With the reality of the weekend coming to an end getting closer, and with both side stages finished for the night, people continued coming in waves to fill the main stage field and stands for the last two bands of the night. With large letters standing across the back of the stage and on either side of the drum riser, there was no mistake that the word RISE was for Rise Against. These letters also changed colors off and on all night. Rise Against started their 45-minute set with Ready To Fall and the stadium and field went crazy. Between crowd surfing, fists in the air, singing along, their set was off with a bang! They continued with Give it all which lead into Re-Education (Through Labor) that had the crowd singing, “To the sound of a heartbeat pounding away” alone. Tim McIlrath spoke to the crowd, “It’s good to see you still have some life in you. Are you alive Columbus?” With loud cheers they jumped into Help is on the Way. Again the craziness on the field continued and fans sang along enjoying the night. Tim mentioned that punk rock sounded better with your fist in the air as he lead the crowd in chanting, “RISE! RISE!” before Chamber the Cartridge. To see thousands on fists in the air in unison is pretty damn cool. After Prayer for the Refugee, Tim mentioned he wanted to play an acoustic song but was told he only had time for one. He said, “I tried to choose carefully,” and they played Ohio by Crosby, Stills, Nash and Young. While it was a slower part in such a musically chaotic set, I think it went over well. Tim thanked everyone for coming from wherever they were from before playing new song, I Dont Want to Be Here Anymore. Before Savior, the last song of the night, Tim got serious for a minute. He said, “This song is for the Rise Against fans out there. For all of you guys dancing up front. All the blood sweat and tears that you’re leaving on this floor. It’s for those of you who believe in the power of music and that music can save lives. If you know what I’m talking about, this one’s for you.”
Now, unlike previous years, where the Sunday headliner wasn’t always everyone’s cup of rock n roll tea, causing them to leave early, it appeared no one was leaving before Linkin Park were finished. The anticipation for their set was pretty evident. Especially when the lights went down, the intro music began and the crowd started clapping along before the band even walked on stage. When Mike Shinoda got on the mic, he said, “Let’s have some f*cking fun tonight, what do you say?” No one was going to argue. They started their almost hour and a half set with Papercut and at one point, Mike and Chester Bennington were arm in arm, leaning on one of the monitors singing in unison. They continued with Rebellion before Chester sang lead vocals and Mike was on guitar for Given Up. As the crowd clapped along to the beginning of the song, Mike was all smiles.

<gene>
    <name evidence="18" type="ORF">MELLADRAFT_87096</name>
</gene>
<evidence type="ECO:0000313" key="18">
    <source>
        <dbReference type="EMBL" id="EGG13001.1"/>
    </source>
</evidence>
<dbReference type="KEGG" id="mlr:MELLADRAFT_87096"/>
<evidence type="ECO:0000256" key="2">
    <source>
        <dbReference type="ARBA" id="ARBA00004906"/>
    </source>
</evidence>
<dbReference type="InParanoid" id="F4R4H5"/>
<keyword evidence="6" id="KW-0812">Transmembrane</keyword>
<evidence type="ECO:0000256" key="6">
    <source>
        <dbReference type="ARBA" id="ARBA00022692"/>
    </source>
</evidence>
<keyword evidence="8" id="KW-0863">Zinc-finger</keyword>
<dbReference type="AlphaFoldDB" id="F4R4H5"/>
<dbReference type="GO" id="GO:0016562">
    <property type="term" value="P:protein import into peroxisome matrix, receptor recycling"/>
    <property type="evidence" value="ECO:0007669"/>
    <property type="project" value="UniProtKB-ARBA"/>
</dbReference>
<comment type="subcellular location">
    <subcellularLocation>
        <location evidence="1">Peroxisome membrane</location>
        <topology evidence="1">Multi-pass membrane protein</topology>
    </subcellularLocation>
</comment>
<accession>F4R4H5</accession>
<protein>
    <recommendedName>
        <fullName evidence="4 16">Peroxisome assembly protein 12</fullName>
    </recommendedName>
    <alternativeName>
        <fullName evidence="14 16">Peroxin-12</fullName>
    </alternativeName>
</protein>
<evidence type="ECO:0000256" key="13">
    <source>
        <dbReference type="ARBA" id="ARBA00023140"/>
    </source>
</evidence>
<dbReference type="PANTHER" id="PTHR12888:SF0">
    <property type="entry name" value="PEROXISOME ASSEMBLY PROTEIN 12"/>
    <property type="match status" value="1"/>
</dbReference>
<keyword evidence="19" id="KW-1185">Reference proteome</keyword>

At the beginning of One Step Closer, someone messed up because they stopped and started it again. No big deal though, and the crowd didn’t pass up the opportunity to sing along with the chorus. Song after song, Chester showed what an intense singer he was, pushing and giving it all to the song and to the crowd. When the song was over, Chester told the crowed, “You guys are f*cking crazy. I f*cking love it. Thank you very much.” They took it down a few notches with A Line in the Sand from The Hunting Party. Mike played a slow intro on keyboards as he sang before they kicked it back up to the level they had been playing. From the Inside turned into Runaway which lead into Wastelands. They took it down a few notches with After Castle of Glass and a medley of Leave Out All the Rest / Shadow of the Day / Iridescent. It was a cool segment during the night. They took the visual aspect up a few notches with Joe Hahn’s solo that flowed out of Mike’s playing of Robot Boy on keyboards. As Joe messed around with audio effects that made it sound like we had been transported to a rave, there was a cool video effect that made him look like his body was computer generated. I had never seen anything like that before.
Chester sang lead vocals on New Divide while Mike played keyboard, before continuing with Breaking the Habit, Darker Than Blood (Steve Aoki cover) into Burn It Down. There was another medley of Wretches and Kings / Remember the Name / Skin to Bone which had Mike rapping the lyrics. Not something you see him doing live often. After Numb, Chester told the crowd they were one of the loudest rowdiest crowds he had ever played for. He asked everyone to make some noise for security who were keeping everyone safe. I would also add, security at every stage kicked ass. I cant imagine trying to catch everyone that comes over the barricade but their process works and they do their best to get everyone over safely.
During In the End, Mike actually jumped off stage and went down to the barricade to get close with the crowd. They played a couple more songs before Mike asked, “Did you have fun tonight?” Of course they did and showed it by loud cheers. They ended the night with Bleed It Out which let everyone get out that last bit of energy whether they were singing, jumping, crowding surfing or participating in the massive mosh pit that opened up. It was a fantastic way to end the night. Before leaving the stage, they told the Columbus crowd it was a honor and privilege and just like they had during the first song, Chester and Mike stood arm in arm, smiling and enjoying the final moment before leaving the stage. After the band left the stage, a Bluegrass version of Crawling starting playing. A quirky way to end the night, but man, what a great night it was.
With another Rock on the Range in the books, I have to say, the fans that continue to attend this festival enjoy all types of bands and embrace the atmosphere this festival brings to a soccer stadium in Columbus, OH. Year after year, ROTR continues to up their game. 2016 will mark the 10th anniversary of the festival and I can only imagine the lengths they will go to make it an event to remember. Keep your eyes on the Rock on the Range website towards the end of the year for the announcement. Pretty much, save the date now. I’m sure it will be an event you wont want to miss!